With more than 174 million active buyers, this company proves that it can manage auctions and listings, along with Uniform ROAs of 20%+ levels
Strict quarantine measures implemented by governments globally have adversely impacted small and individual non-essential retailers. As a solution, some of these businesses have shifted to online retailing in order to survive.
This company has managed to capture a sizable portion of this retail shift. In the past, it has succeeded in this space thanks to the flexibility of its transaction methods—through auctions and fixed-price listings.
As-reported metrics portray that this hasn’t been much of an advantage, given below cost of capital returns, but TRUE UAFRS-based (Uniform) analysis shows that it has actually helped the company maintain robust return on assets (ROAs) of over 20%.
Also below, Uniform Accounting Embedded Expectations Analysis and the Uniform Accounting Performance and Valuation Tearsheet for the company.
Philippine Markets Daily:
Thursday Uniform Earnings Tearsheets – Global Focus
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Widespread retail closures due to the pandemic have led to a dramatic shift in consumer spending behavior, moving much of that spending from physical to online purchases.
As expected, e-commerce sales have accelerated considerably over the past few months, with online retailers Amazon (AMZN) and eBay (EBAY) benefitting from the current spending environment.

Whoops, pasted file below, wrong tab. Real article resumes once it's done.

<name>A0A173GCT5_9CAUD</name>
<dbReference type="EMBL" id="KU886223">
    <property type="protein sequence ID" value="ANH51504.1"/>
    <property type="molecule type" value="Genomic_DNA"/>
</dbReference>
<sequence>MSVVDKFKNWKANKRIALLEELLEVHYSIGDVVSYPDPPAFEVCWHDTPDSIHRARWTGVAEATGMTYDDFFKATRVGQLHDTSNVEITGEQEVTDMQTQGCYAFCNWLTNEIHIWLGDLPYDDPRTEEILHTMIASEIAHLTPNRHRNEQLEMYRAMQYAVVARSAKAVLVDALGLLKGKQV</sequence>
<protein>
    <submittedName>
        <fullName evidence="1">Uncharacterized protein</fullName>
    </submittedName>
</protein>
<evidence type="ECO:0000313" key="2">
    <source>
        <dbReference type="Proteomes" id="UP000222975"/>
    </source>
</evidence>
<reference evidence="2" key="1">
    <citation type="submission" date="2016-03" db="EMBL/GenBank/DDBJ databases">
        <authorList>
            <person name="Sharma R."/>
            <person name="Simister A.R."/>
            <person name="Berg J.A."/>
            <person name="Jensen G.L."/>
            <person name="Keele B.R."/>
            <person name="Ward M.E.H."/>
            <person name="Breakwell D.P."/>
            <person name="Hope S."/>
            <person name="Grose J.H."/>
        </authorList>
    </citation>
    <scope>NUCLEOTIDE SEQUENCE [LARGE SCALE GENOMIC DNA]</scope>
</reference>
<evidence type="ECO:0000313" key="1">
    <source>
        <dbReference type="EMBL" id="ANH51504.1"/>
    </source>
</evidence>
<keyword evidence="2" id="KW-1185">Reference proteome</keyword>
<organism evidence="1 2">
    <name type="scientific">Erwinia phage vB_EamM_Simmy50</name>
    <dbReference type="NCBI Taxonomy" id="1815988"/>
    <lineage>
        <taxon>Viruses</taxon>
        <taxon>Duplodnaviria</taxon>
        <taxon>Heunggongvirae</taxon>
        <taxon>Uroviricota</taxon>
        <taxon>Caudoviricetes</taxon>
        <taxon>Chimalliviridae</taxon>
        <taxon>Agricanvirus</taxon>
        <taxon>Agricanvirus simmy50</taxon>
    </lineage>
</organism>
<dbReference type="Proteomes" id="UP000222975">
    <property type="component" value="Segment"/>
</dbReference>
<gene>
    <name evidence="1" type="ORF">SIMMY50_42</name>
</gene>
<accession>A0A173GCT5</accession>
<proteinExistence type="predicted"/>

eBay alone has seen a 3.5 million increase in the number of active buyers from Q1 2019, now standing at about 174 million.
Meanwhile, sellers—mostly small retail stores and individuals—have also flocked to the website to survive through the lockdown. Hardware stores, toy shops, and fashion retailers, among others, turned to the site to continue operations as physical purchases of non-essentials are deprioritized.
eBay has always had success in pulling buyers and sellers in because of the mix of their transaction methods. Their mix of fixed prices and auctions gives their customers more spending/selling flexibility.
eBay, which was first called The AuctionWeb, was the pioneer of online person-to-person auction trading. It was a purely auction-based website offering a few used items for sale. Previously, such transactions were only done through an auction house, collectibles shows, flea markets, or garage sales.
eBay provided an online marketplace that makes it more convenient and faster for buyers and sellers to trade goods, leading to a surge in transactions on the site.
eBay has since grown into a multi-billion-dollar business that allows people to sell everything from rare collectibles to jets and yachts.
Furthermore, the company has evolved into a business where transactions can also be executed through a fixed-price sale, similar to what Amazon does.
Though eBay has other sources of revenues, ebay.com, which is a part of the Marketplace segment, is where most of its revenues are sourced. The company’s profitability is dependent on the fees it collects from the sellers. Initially, a listing fee is charged on every item posted.
There are, however, specific tranches where a minimum number of listings have to be reached before the sellers can have a corresponding number of free listings. After which, the company will demand a fixed payment charge for every subsequent listing.
eBay also charges a commission fee on top of the listing fee. The “final value fee” ranges from about 3%-10% of the sale price depending on the product category.